59. 59. Monte Carlo Simulation A large number of random trials are run. Patterns in the trial’s outcomes show the most likely range and concentration of results. Please Note: The following examples are for illustrative purposes only. The results shown do not represent the returns of any particular investment.
  60. 60. Monte Carlo Simulation 1998
  61. 61. Monte Carlo Simulation 1998 1965 1953 1957 1991 1971 1955 1979 1978 1993 1969 1992 1974 1961 1990 1996 1962 1956 1983 1951 1958 1967 1973 1997 1950 1956 1976 1994 1995 1948
  62. 62. Monte Carlo Simulation Example: If you could choose from any of the following three investments, which would you select? #1 11.6 $299 #2 11.6 $299 #3 11.6 $299 INVESTMENT CHOICE TEN YEAR RETURN GROWTH OF $100
  63. 63. Monte Carlo Simulation You would think that they would all be the same…but… 0 1 2 3 4 5 6 7 8 9 10 $400 $350 $300 $250 $200 $150 $100 $50 YEAR GROWTH OF $100 #1 #2 #3 You may want to understand the path you took to achieve the ending goal
  64. 64. Monte Carlo Simulation Instead of a single $100 investment, test the same choices for different investors… What if I were saving $10,000 a year? Would they produce the same results?
  65. 65. Monte Carlo Simulation One choice may produce over TWICE the amount of money 0 1 2 3 4 5 6 7 8 9 10 $300,000 $250,000 $200,000 $150,000 $100,000 $50,000 $0 GROWTH OF $10,000 INVESTED EACH YEAR #1 #2 #3 Same returns…BIG difference in ending results… #2 Wins! YEAR
  66. 66. Monte Carlo Simulation What about a different investor? If I had $100,000 and I needed $15,000 per year, would it last 10 years?
  67. 67. Monte Carlo Simulation You would run out of money with #2! 0 1 2 3 4 5 6 7 8 9 10 $250,000 $200,000 $150,000 $100,000 $50,000 $0 -$50,000 -$100,000 VALUE OF $100,000 WITHDRAWING $15,000 ANNUALLY #1 #2 #3 Same returns… big difference in ending results… #1 Wins! YEAR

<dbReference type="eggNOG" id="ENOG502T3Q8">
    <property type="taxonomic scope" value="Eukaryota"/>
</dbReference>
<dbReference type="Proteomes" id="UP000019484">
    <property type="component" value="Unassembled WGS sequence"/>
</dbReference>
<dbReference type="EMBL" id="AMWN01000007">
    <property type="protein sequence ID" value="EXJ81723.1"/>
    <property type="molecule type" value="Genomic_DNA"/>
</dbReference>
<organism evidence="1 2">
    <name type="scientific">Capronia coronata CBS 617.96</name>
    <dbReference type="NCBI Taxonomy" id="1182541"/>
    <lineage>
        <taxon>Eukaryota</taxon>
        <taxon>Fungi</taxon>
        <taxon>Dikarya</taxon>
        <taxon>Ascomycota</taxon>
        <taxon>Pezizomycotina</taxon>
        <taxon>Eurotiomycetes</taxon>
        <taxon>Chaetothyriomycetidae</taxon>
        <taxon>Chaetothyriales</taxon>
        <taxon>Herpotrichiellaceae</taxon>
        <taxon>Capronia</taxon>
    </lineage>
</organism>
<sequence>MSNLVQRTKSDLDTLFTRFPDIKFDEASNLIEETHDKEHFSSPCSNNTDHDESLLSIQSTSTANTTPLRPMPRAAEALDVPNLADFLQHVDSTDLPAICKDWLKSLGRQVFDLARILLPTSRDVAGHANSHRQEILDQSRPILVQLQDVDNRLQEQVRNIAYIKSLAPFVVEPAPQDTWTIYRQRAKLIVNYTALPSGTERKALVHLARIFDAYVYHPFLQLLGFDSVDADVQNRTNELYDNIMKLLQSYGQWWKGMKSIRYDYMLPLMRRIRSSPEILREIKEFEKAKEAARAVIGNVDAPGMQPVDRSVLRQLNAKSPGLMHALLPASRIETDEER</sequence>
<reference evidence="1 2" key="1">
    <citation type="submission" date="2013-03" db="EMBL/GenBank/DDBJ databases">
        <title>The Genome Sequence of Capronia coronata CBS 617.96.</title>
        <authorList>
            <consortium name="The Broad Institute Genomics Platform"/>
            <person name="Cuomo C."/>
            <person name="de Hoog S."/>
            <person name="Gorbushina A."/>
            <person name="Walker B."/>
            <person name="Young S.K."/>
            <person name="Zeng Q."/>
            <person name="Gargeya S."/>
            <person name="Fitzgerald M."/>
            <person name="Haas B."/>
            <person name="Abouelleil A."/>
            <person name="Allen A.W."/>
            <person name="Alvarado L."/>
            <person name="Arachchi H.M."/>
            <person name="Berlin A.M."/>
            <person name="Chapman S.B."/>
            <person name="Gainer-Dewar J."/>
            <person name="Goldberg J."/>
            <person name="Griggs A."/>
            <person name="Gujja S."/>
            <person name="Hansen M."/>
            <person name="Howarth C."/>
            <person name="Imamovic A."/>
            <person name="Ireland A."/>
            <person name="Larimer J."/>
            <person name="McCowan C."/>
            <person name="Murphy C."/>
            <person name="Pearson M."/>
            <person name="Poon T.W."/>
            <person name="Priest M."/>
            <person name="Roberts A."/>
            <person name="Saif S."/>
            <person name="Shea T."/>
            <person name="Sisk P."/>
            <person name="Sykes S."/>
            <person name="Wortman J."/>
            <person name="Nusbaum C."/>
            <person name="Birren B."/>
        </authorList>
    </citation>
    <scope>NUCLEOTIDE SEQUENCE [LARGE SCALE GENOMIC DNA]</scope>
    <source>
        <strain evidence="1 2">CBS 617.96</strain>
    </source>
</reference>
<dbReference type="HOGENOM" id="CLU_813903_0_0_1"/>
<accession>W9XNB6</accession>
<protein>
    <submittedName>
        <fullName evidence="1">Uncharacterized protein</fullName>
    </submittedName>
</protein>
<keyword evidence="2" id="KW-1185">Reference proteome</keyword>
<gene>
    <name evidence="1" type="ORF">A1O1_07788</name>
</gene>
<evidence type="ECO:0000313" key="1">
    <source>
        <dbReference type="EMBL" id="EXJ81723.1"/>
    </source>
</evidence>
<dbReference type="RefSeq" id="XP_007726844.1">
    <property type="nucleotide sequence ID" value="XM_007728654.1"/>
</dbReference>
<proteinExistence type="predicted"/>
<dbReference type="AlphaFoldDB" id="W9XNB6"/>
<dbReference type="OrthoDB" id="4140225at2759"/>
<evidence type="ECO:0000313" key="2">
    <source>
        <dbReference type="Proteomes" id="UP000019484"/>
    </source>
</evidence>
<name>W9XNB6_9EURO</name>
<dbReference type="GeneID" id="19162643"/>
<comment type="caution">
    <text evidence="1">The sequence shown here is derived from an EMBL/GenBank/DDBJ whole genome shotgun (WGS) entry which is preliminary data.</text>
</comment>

68. 68. Monte Carlo Simulation The ending results of our three choices depend on YOUR plan… They all produced an average of 11.6 % over the 10 year period! INVESTMENT 1INVESTOR INVESTMENT 2 INVESTMENT 3 Invest $100 Save $10K/year Invest $100K Withdraw $15K/year $299 $299 $299 $119,117 $256,038 $171,909 $120,285 -$55,722 $41,097
  69. 69. Declines Can Erode Retirement Income © American Funds Distributors, Inc. AI-33386 2000 2001 2002 100,000 80,000 60,000 40,000 20,000 0 S&P 500 Index, $100,000 initial investment, monthly withdrawals totaling 5% annually, increasing 4% each year, 3/24/00 – 10/9/02 Results reflect reinvestment of all distributions. 9 6 3 0 15% 12 12.3% withdrawal rate 5% withdrawal rate $43,961
  70. 70. Monte Carlo Simulation WHEN you receive a return can be far more important than your average return
  71. 71. Monte Carlo Simulation Most plans assume you will achieve the average return each year and ignore bull and bear markets. Understand your Odds With probability analysis, you project many results; including both bull and bear markets
  72. 72. Future Markets — Warren Buffett Berkshire Hathaway shareholder letter, 1988 © American Funds Distributors, Inc. AI-90 “We do not have, never have had, and never will have an opinion about where the stock market, interest rates, or business activity will be a year from now.”
  73. 73. Investing in an Uncertain Market Set realistic expectations Stick to sound investment strategies Customize your portfolio to suit your investment objective Invest for the long term and stay the course © American Funds Distributors, Inc. AI-30043